Dublin families facing homelessness after homes sold to vulture fund

NewsBy Sunday World
Cruise Park, Tyrrelstown (Pic: Google Maps)
Cruise Park, Tyrrelstown (Pic: Google Maps)

Families in 103 households in a Dublin estate face homelessness after receiving letters ordering them to leave their rented accommodation.

The move came after a deal in which Ulster Bank sold an €89million loan it had on its books to a Goldman Sachs vulture fund.

Around two weeks ago, tenants renting homes in the Cruise Park estate of Tyrrelstown began receiving letters informing them that they had to leave. They were given between two and six months to vacate their homes.

The letters were sent from Twinlite, a property company owned by developers Michael and Richard Larkin.

The Goldman Sachs fund, Beltany Property Finance, purchased the loan that was secured on the development of 103 homes and over 153,000 square feet of commercial property by the Larkins.

In December 2014, the developers, along with a company called European Property Fund (EPF), failed in an application for an injunction to stop Ulster Bank from selling the loan.

Residents of the estate last night told of their shock and anger after receiving the notice to leave their homes.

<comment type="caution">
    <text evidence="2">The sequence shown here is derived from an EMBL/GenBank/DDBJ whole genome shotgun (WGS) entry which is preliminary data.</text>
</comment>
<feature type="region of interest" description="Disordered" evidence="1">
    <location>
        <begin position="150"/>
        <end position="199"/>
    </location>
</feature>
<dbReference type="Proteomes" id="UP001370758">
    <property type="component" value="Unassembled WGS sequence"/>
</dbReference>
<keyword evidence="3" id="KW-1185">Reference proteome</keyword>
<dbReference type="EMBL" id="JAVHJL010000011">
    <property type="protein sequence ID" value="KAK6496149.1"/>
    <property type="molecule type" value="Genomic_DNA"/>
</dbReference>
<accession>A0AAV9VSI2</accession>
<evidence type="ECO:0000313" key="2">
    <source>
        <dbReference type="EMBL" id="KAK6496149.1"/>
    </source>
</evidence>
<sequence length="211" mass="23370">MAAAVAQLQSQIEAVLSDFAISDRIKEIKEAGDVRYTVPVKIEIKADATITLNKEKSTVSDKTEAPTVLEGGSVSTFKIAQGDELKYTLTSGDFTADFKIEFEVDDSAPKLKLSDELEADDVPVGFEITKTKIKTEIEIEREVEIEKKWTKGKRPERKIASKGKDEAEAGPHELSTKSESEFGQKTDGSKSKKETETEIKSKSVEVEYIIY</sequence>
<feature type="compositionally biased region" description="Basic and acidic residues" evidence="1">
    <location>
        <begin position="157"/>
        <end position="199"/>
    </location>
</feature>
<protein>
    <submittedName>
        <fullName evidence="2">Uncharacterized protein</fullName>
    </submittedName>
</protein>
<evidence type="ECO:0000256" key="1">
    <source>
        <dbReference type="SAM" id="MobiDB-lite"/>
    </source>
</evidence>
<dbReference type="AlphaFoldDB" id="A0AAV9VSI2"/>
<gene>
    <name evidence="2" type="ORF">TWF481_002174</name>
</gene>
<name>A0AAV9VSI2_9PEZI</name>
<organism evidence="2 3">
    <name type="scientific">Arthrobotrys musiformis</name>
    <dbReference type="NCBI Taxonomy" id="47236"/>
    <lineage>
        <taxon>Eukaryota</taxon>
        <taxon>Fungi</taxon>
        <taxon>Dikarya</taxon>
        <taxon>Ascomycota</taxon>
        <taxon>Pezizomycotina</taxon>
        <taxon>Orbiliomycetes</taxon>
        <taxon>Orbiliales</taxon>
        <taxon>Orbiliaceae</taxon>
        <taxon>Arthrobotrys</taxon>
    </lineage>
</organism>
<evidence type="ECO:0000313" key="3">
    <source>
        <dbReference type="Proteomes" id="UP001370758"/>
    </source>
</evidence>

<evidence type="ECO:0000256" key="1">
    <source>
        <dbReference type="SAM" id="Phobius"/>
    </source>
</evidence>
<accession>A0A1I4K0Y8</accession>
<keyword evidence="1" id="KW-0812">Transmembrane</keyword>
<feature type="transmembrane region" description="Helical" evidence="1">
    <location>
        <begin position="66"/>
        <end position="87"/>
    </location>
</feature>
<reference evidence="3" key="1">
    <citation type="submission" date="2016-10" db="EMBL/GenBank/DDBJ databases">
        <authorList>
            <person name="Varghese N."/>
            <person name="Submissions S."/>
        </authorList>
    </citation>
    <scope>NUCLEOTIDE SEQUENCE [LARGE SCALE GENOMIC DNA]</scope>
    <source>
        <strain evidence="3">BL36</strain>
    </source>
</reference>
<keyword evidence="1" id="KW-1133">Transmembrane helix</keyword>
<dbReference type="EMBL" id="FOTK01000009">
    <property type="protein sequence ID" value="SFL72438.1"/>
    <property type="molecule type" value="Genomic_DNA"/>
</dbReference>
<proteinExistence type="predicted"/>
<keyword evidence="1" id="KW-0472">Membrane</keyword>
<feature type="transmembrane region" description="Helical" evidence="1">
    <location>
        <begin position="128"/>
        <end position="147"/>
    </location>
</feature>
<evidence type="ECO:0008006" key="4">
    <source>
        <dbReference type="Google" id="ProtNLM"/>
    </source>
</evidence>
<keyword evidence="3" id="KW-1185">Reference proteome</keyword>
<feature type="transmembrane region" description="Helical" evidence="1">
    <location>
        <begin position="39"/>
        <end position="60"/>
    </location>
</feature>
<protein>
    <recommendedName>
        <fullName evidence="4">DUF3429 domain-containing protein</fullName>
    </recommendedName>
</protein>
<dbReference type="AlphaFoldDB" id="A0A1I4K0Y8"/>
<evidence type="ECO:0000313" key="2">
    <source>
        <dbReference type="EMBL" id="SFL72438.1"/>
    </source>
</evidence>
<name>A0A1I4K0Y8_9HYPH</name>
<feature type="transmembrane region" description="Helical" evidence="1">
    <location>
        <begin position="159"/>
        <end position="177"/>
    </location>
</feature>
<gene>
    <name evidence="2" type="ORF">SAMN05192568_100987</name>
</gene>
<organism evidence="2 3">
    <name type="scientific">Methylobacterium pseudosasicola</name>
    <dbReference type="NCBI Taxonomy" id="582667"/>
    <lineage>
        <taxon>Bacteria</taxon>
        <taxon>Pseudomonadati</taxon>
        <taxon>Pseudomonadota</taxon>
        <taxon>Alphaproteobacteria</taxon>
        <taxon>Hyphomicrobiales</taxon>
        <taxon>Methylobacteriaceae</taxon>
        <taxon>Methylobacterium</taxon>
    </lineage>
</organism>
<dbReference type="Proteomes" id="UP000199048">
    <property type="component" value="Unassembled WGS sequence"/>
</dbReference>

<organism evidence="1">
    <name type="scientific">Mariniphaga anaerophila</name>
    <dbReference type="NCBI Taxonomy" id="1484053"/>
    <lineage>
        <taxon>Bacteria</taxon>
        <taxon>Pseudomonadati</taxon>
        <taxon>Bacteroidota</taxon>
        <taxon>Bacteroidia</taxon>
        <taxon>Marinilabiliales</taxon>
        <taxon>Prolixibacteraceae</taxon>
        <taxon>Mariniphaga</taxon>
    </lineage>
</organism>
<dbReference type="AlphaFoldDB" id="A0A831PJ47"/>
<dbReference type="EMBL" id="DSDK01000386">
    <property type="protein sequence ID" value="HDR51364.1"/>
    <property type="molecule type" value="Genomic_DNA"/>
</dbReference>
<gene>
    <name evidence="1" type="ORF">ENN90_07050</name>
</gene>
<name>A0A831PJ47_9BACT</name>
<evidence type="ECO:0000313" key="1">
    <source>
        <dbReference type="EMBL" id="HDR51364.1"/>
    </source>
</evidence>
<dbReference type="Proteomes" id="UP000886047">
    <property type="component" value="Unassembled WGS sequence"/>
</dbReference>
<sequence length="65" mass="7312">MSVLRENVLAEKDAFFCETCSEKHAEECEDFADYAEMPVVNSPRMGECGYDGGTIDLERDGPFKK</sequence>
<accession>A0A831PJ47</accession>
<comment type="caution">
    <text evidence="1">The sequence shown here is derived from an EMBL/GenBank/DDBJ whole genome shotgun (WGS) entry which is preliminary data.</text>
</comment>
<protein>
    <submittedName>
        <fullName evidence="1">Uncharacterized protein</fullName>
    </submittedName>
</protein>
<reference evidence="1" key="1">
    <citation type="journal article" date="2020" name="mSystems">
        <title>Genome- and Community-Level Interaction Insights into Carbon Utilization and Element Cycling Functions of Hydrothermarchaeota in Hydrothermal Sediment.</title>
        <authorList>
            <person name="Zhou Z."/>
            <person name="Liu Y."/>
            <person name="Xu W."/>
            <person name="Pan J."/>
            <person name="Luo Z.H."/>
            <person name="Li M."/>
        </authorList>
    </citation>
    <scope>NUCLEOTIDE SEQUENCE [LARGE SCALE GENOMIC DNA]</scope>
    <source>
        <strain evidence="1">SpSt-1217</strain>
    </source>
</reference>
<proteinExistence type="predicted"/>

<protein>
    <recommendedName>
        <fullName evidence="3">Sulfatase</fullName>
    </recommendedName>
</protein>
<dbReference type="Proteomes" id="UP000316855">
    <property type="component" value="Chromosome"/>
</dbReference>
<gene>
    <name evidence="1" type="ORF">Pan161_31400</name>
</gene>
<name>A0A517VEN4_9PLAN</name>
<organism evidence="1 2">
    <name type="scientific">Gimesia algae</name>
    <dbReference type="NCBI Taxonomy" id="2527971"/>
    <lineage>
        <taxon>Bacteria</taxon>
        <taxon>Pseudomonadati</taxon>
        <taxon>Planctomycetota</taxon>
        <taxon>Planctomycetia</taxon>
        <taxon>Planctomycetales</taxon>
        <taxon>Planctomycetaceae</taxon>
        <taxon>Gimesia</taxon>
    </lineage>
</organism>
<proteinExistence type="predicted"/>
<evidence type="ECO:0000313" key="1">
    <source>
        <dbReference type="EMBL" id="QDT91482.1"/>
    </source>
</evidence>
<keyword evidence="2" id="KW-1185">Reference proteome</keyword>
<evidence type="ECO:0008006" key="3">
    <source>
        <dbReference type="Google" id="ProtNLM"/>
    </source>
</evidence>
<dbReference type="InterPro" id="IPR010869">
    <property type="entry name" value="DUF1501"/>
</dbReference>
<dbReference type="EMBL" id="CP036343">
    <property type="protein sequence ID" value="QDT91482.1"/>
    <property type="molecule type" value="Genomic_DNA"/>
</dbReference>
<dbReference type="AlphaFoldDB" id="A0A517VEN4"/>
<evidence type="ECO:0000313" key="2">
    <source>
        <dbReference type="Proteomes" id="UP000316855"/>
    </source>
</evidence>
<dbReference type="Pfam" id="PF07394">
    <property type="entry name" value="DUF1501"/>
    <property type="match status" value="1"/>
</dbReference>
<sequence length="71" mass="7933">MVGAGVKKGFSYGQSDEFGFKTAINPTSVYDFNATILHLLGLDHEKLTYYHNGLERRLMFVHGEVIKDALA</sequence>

Grzegorz Szkutnik (34) and his wife Iwona have been living in their home for the last eight years. They have two children, Lena (2) and David (two weeks).

"Everybody is angry about this. I have taken advice and I am not leaving here," said Mr Szkutnik.

Mr Szkutnik said he is paying €1,450 a month in rent and can't find alternative accommodation in the area for less than €2,000.

Goldman Sachs declined to comment when contacted by the Irish Independent.

In a statement, Twinlite said it acts as an asset manager to a number of properties owned by EPF plc. "EPF plc decided in late 2014 to exit the residential rental business, and Twinlite, acting as asset manager, put a plan in place to achieve this exit.

"This involves achieving vacant possession on a number of residential properties, prior to selling them, in order to generate the maximum value.

"Achieving vacant possession is undertaken in a statutory manner and is governed by the residential tenancies act. Every element of the act and the regulations governing private residential tenancies was followed by Twinlite in this process and will continue to be."

Via Irish Independent